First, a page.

The sequence around the underground sea is, as in the novel, the centerpiece of the story, and the full treatment of this setting and the incidents around it--the island, the dinosaurs, the storm--with a large degree of fidelity to Verne, make WHERE TIME BEGAN noticeably different from other films of the novel. Filters turn the ocean a deep shade of greenish-blue aqua, contrasting with the orange of the land; the striking color combinations make the setting all the more convincing.

Washed ashore with the wreckage of their raft and their equipment after the storm, Axel and Glauben go in search of Olsen, passing through a field of fossils and into a forest. At this point, WHERE TIME BEGAN becomes increasingly far-fetched. Axel and Glauben are suddenly attacked, not by the ten foot prehistoric man of Verne's imagination, but by a giant ape, failing to connect with Verne's evolutionary link. Olsen comes to the rescue, and allowing them to glimpse a whole city of men who resemble him.

Olsen sets off an explosion that will open an escape for Lidenbrock, Axel, Glauben, and Hans, saying he will find his own way to safety. The scene comes rather suddenly, and is confusing in its brevity and lack of explanatory dialogue. WHERE TIME BEGAN avoids saying whether the expedition actually reached their destination or not, so there is no sense of the downward distance they have traveled.

In a coda, Axel and Glauben have married, Hans is once more a prosperous sheepherder, and Lidenbrock still haunts the old bookshop. One day, he learns that a parcel has been left for him, and, unwrapped, it proves to be Olsen's metal box. Looking toward the shop window, Lidenbrock sees an aged man, the same one who brought in Saknussemm's journal--and recognizes that he is "Olsen." This parallel closure brings the film back to where it began.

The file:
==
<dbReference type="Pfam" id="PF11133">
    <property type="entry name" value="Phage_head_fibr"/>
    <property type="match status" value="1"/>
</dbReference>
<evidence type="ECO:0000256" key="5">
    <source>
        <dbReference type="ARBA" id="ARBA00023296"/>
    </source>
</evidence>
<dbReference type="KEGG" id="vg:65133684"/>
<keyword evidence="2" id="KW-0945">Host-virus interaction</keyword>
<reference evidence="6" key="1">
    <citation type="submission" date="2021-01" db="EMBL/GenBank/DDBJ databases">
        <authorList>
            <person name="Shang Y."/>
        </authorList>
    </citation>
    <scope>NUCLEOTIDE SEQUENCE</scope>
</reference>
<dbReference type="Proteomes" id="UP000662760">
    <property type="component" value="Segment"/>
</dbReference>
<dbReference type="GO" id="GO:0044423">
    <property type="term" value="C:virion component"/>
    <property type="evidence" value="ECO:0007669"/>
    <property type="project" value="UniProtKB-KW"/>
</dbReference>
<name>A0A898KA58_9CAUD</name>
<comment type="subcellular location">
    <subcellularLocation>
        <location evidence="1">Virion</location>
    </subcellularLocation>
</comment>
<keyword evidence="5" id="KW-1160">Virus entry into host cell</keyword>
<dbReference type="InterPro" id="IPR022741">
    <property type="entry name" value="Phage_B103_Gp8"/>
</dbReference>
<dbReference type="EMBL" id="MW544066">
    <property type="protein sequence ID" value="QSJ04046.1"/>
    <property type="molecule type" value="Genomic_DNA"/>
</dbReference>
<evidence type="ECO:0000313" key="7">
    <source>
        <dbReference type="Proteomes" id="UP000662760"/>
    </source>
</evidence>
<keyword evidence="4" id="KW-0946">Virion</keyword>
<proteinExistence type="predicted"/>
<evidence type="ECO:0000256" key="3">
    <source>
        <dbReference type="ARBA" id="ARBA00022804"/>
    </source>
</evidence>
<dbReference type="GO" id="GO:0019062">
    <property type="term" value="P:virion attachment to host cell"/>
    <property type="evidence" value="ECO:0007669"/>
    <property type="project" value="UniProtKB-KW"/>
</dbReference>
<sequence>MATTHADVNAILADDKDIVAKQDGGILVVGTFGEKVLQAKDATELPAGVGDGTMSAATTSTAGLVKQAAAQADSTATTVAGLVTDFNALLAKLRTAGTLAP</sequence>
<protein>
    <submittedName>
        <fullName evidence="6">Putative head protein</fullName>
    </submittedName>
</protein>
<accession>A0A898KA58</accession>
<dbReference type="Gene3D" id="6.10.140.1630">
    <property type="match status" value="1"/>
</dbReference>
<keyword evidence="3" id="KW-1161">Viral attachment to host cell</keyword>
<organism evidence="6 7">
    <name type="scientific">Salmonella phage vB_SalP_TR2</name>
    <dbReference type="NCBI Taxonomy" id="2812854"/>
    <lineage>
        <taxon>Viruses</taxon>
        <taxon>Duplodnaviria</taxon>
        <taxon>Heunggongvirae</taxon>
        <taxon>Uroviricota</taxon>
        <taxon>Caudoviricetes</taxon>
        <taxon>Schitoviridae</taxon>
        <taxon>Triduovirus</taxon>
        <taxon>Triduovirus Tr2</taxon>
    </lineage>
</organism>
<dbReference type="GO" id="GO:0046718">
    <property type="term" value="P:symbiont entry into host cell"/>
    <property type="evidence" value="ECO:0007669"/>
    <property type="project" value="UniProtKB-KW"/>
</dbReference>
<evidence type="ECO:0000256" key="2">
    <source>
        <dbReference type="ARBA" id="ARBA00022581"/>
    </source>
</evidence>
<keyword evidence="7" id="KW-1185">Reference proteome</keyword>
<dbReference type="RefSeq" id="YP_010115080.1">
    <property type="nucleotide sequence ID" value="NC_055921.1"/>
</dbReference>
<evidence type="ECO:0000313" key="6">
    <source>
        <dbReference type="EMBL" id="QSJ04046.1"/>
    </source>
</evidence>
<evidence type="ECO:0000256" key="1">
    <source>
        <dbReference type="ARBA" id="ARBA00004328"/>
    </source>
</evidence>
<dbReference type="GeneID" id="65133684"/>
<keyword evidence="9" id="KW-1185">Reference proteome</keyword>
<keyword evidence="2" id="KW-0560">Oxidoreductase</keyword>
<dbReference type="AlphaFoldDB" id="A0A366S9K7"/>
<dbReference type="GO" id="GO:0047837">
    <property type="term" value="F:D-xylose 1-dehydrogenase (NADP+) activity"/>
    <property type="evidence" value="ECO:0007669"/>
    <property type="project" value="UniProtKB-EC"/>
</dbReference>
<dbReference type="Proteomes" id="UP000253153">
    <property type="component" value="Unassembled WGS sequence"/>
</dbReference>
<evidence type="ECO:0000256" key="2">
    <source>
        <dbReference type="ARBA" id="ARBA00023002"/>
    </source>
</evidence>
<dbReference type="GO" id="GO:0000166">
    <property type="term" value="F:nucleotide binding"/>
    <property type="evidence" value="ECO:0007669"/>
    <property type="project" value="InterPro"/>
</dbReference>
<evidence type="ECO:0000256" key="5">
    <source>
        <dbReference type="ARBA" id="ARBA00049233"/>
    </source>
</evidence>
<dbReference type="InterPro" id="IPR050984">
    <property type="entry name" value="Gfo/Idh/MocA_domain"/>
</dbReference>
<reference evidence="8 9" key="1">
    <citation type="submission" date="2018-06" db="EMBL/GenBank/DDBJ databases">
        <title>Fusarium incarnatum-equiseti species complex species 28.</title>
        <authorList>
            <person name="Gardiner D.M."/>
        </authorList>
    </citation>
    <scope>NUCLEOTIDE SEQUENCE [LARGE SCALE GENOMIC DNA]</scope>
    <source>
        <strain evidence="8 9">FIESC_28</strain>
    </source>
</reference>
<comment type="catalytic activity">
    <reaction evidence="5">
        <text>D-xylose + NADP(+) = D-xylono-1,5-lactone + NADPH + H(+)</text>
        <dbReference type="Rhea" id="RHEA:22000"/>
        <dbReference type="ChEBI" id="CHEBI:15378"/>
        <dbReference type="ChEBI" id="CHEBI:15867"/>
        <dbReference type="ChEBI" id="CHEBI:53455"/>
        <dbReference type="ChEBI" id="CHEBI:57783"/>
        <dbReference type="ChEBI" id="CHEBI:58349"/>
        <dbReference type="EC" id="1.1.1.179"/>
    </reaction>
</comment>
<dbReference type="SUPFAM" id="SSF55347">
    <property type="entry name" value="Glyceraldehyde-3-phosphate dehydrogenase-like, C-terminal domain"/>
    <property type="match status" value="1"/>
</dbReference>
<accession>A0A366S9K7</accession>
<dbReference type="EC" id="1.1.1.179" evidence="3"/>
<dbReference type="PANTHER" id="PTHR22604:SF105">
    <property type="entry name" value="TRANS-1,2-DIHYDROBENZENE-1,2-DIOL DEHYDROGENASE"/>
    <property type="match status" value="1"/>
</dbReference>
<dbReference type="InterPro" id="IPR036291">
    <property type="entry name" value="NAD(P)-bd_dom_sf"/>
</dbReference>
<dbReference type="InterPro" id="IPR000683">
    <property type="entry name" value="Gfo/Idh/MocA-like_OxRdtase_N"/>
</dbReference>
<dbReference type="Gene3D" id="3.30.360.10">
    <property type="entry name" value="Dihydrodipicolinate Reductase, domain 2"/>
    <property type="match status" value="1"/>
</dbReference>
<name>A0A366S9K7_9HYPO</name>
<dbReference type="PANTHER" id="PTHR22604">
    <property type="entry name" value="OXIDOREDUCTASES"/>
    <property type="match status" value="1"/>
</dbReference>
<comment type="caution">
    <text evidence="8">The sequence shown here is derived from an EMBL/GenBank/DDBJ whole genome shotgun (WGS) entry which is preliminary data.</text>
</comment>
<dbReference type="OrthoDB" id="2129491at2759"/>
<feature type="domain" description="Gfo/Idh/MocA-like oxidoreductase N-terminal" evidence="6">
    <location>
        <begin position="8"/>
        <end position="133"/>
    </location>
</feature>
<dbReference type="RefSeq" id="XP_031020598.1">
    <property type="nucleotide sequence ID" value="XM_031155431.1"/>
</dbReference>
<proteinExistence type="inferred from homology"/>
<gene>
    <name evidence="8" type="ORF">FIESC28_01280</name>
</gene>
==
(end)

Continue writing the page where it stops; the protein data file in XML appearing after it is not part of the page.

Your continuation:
Is Olsen perhaps meant to be Arne Saknussemm himself, or a representative of his pioneering spirit? Either or both could be true; Olsen stands in for the absent predecessor whose earlier journey they are recreating. Significantly, Olsen appears after Lidenbrock loses Saknussemm's original book, and will rescue the travelers at the point where Saknussemm's last carving of his initials appears. He is less of a full-fledged character than a symbol, a vivid reminder of the theme of time that, in the form of evolution, was such a motif of the novel.

The cast credibly enact their roles, particularly Kenneth More, despite his age. The special effects (by Emilio Ruiz) are variable; the dinosaurs are far less convincing than those of the 1959 version, but WHERE TIME BEGAN also attempts to do far more with them, the previous film not even attempting to stage the battle at sea. The most consistent virtue is the impressive photography by Andres Berenguer, especially the volcanic surfaces, the caves, and the underground ocean. Judged by its own standards and scale, WHERE TIME BEGAN must be rated a very satisfactory although uneven effort.
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15 of 20 people found the following review helpful